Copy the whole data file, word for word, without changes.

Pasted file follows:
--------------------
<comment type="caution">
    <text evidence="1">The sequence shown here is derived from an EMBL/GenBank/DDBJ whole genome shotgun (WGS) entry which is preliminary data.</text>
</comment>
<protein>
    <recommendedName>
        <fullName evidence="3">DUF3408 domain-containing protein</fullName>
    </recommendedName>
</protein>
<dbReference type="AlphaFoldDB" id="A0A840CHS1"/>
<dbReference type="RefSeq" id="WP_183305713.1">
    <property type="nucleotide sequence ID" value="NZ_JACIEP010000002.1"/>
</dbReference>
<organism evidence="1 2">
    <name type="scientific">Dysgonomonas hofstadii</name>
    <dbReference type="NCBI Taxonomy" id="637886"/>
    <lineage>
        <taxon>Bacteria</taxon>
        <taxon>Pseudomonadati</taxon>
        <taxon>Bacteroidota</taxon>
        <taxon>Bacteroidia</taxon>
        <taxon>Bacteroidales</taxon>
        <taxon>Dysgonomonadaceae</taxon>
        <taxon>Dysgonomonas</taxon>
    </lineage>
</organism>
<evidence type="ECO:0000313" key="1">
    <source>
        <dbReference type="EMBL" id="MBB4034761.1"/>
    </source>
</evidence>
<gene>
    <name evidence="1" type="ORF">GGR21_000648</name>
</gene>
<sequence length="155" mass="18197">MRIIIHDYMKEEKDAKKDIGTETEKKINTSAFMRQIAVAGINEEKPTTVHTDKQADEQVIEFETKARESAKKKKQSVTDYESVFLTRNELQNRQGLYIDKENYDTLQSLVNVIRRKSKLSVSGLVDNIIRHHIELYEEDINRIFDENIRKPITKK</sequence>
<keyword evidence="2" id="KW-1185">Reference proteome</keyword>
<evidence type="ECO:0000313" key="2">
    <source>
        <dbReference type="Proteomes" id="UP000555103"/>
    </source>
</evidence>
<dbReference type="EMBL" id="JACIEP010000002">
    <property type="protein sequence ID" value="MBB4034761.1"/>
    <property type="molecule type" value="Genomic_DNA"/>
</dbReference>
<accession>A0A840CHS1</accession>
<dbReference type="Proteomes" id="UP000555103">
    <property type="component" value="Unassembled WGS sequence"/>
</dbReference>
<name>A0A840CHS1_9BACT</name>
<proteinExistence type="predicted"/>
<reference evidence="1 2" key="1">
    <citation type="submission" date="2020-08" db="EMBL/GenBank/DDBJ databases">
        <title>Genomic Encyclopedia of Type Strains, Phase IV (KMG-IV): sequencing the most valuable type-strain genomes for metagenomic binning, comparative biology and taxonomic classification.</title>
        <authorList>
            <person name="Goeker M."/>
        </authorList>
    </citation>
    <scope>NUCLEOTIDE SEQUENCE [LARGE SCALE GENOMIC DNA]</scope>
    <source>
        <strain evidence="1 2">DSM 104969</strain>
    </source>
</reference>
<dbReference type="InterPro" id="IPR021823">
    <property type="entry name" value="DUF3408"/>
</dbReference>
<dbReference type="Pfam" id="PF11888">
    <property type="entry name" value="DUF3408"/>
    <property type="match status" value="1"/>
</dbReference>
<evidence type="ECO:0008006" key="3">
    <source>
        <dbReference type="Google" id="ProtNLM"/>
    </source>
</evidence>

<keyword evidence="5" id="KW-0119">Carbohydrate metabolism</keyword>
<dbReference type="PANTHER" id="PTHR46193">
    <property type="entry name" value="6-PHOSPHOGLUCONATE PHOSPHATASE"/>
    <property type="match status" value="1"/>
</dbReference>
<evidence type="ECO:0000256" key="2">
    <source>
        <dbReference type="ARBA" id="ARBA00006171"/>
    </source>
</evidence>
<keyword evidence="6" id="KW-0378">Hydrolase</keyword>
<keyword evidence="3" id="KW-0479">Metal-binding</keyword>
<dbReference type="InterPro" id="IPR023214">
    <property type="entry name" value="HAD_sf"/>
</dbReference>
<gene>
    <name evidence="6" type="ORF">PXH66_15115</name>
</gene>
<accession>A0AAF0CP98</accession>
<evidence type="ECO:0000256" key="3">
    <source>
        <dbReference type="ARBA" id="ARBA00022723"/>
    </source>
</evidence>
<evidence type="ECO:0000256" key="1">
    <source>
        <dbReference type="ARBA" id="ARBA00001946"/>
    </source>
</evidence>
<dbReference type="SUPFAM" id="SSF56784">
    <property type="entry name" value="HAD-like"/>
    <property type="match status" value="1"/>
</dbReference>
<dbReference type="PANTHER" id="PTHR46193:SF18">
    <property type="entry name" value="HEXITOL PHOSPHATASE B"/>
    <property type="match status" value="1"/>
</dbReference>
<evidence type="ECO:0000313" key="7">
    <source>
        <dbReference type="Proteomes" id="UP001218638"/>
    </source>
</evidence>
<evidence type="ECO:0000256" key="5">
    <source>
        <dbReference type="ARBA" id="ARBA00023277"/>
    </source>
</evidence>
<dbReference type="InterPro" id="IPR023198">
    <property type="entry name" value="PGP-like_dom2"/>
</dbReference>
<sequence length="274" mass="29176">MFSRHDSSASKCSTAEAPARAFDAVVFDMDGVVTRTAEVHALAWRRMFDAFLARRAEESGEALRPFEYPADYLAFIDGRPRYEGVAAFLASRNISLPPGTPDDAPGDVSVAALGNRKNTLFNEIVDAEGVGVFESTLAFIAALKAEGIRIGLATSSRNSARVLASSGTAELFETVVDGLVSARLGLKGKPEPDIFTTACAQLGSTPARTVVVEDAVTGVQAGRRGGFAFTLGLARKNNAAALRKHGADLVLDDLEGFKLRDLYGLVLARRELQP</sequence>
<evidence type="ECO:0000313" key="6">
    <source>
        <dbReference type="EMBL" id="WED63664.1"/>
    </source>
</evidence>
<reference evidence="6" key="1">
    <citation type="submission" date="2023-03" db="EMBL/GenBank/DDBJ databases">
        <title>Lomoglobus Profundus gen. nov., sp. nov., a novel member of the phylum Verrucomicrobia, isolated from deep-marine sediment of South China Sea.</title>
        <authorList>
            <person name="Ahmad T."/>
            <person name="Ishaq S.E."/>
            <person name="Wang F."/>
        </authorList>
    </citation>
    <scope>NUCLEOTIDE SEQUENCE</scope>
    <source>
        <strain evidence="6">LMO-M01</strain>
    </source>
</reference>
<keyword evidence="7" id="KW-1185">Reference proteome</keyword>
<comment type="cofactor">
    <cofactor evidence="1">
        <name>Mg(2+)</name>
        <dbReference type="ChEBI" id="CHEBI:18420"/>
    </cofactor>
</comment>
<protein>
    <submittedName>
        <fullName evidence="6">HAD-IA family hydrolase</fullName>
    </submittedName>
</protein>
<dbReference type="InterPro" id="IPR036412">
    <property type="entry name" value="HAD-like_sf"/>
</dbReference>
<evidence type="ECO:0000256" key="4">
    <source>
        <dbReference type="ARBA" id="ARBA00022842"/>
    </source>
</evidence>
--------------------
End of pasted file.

<comment type="caution">
    <text evidence="1">The sequence shown here is derived from an EMBL/GenBank/DDBJ whole genome shotgun (WGS) entry which is preliminary data.</text>
</comment>
<protein>
    <recommendedName>
        <fullName evidence="3">DUF3408 domain-containing protein</fullName>
    </recommendedName>
</protein>
<dbReference type="AlphaFoldDB" id="A0A840CHS1"/>
<dbReference type="RefSeq" id="WP_183305713.1">
    <property type="nucleotide sequence ID" value="NZ_JACIEP010000002.1"/>
</dbReference>
<organism evidence="1 2">
    <name type="scientific">Dysgonomonas hofstadii</name>
    <dbReference type="NCBI Taxonomy" id="637886"/>
    <lineage>
        <taxon>Bacteria</taxon>
        <taxon>Pseudomonadati</taxon>
        <taxon>Bacteroidota</taxon>
        <taxon>Bacteroidia</taxon>
        <taxon>Bacteroidales</taxon>
        <taxon>Dysgonomonadaceae</taxon>
        <taxon>Dysgonomonas</taxon>
    </lineage>
</organism>
<evidence type="ECO:0000313" key="1">
    <source>
        <dbReference type="EMBL" id="MBB4034761.1"/>
    </source>
</evidence>
<gene>
    <name evidence="1" type="ORF">GGR21_000648</name>
</gene>
<sequence length="155" mass="18197">MRIIIHDYMKEEKDAKKDIGTETEKKINTSAFMRQIAVAGINEEKPTTVHTDKQADEQVIEFETKARESAKKKKQSVTDYESVFLTRNELQNRQGLYIDKENYDTLQSLVNVIRRKSKLSVSGLVDNIIRHHIELYEEDINRIFDENIRKPITKK</sequence>
<keyword evidence="2" id="KW-1185">Reference proteome</keyword>
<evidence type="ECO:0000313" key="2">
    <source>
        <dbReference type="Proteomes" id="UP000555103"/>
    </source>
</evidence>
<dbReference type="EMBL" id="JACIEP010000002">
    <property type="protein sequence ID" value="MBB4034761.1"/>
    <property type="molecule type" value="Genomic_DNA"/>
</dbReference>
<accession>A0A840CHS1</accession>
<dbReference type="Proteomes" id="UP000555103">
    <property type="component" value="Unassembled WGS sequence"/>
</dbReference>
<name>A0A840CHS1_9BACT</name>
<proteinExistence type="predicted"/>
<reference evidence="1 2" key="1">
    <citation type="submission" date="2020-08" db="EMBL/GenBank/DDBJ databases">
        <title>Genomic Encyclopedia of Type Strains, Phase IV (KMG-IV): sequencing the most valuable type-strain genomes for metagenomic binning, comparative biology and taxonomic classification.</title>
        <authorList>
            <person name="Goeker M."/>
        </authorList>
    </citation>
    <scope>NUCLEOTIDE SEQUENCE [LARGE SCALE GENOMIC DNA]</scope>
    <source>
        <strain evidence="1 2">DSM 104969</strain>
    </source>
</reference>
<dbReference type="InterPro" id="IPR021823">
    <property type="entry name" value="DUF3408"/>
</dbReference>
<dbReference type="Pfam" id="PF11888">
    <property type="entry name" value="DUF3408"/>
    <property type="match status" value="1"/>
</dbReference>
<evidence type="ECO:0008006" key="3">
    <source>
        <dbReference type="Google" id="ProtNLM"/>
    </source>
</evidence>

<keyword evidence="5" id="KW-0119">Carbohydrate metabolism</keyword>
<dbReference type="PANTHER" id="PTHR46193">
    <property type="entry name" value="6-PHOSPHOGLUCONATE PHOSPHATASE"/>
    <property type="match status" value="1"/>
</dbReference>
<evidence type="ECO:0000256" key="2">
    <source>
        <dbReference type="ARBA" id="ARBA00006171"/>
    </source>
</evidence>
<keyword evidence="6" id="KW-0378">Hydrolase</keyword>
<keyword evidence="3" id="KW-0479">Metal-binding</keyword>
<dbReference type="InterPro" id="IPR023214">
    <property type="entry name" value="HAD_sf"/>
</dbReference>
<gene>
    <name evidence="6" type="ORF">PXH66_15115</name>
</gene>
<accession>A0AAF0CP98</accession>
<evidence type="ECO:0000256" key="3">
    <source>
        <dbReference type="ARBA" id="ARBA00022723"/>
    </source>
</evidence>
<evidence type="ECO:0000256" key="1">
    <source>
        <dbReference type="ARBA" id="ARBA00001946"/>
    </source>
</evidence>
<dbReference type="SUPFAM" id="SSF56784">
    <property type="entry name" value="HAD-like"/>
    <property type="match status" value="1"/>
</dbReference>
<dbReference type="PANTHER" id="PTHR46193:SF18">
    <property type="entry name" value="HEXITOL PHOSPHATASE B"/>
    <property type="match status" value="1"/>
</dbReference>
<evidence type="ECO:0000313" key="7">
    <source>
        <dbReference type="Proteomes" id="UP001218638"/>
    </source>
</evidence>
<evidence type="ECO:0000256" key="5">
    <source>
        <dbReference type="ARBA" id="ARBA00023277"/>
    </source>
</evidence>
<dbReference type="InterPro" id="IPR023198">
    <property type="entry name" value="PGP-like_dom2"/>
</dbReference>
<sequence length="274" mass="29176">MFSRHDSSASKCSTAEAPARAFDAVVFDMDGVVTRTAEVHALAWRRMFDAFLARRAEESGEALRPFEYPADYLAFIDGRPRYEGVAAFLASRNISLPPGTPDDAPGDVSVAALGNRKNTLFNEIVDAEGVGVFESTLAFIAALKAEGIRIGLATSSRNSARVLASSGTAELFETVVDGLVSARLGLKGKPEPDIFTTACAQLGSTPARTVVVEDAVTGVQAGRRGGFAFTLGLARKNNAAALRKHGADLVLDDLEGFKLRDLYGLVLARRELQP</sequence>
<evidence type="ECO:0000313" key="6">
    <source>
        <dbReference type="EMBL" id="WED63664.1"/>
    </source>
</evidence>
<reference evidence="6" key="1">
    <citation type="submission" date="2023-03" db="EMBL/GenBank/DDBJ databases">
        <title>Lomoglobus Profundus gen. nov., sp. nov., a novel member of the phylum Verrucomicrobia, isolated from deep-marine sediment of South China Sea.</title>
        <authorList>
            <person name="Ahmad T."/>
            <person name="Ishaq S.E."/>
            <person name="Wang F."/>
        </authorList>
    </citation>
    <scope>NUCLEOTIDE SEQUENCE</scope>
    <source>
        <strain evidence="6">LMO-M01</strain>
    </source>
</reference>
<keyword evidence="7" id="KW-1185">Reference proteome</keyword>
<comment type="cofactor">
    <cofactor evidence="1">
        <name>Mg(2+)</name>
        <dbReference type="ChEBI" id="CHEBI:18420"/>
    </cofactor>
</comment>
<protein>
    <submittedName>
        <fullName evidence="6">HAD-IA family hydrolase</fullName>
    </submittedName>
</protein>
<dbReference type="InterPro" id="IPR036412">
    <property type="entry name" value="HAD-like_sf"/>
</dbReference>
<evidence type="ECO:0000256" key="4">
    <source>
        <dbReference type="ARBA" id="ARBA00022842"/>
    </source>
</evidence>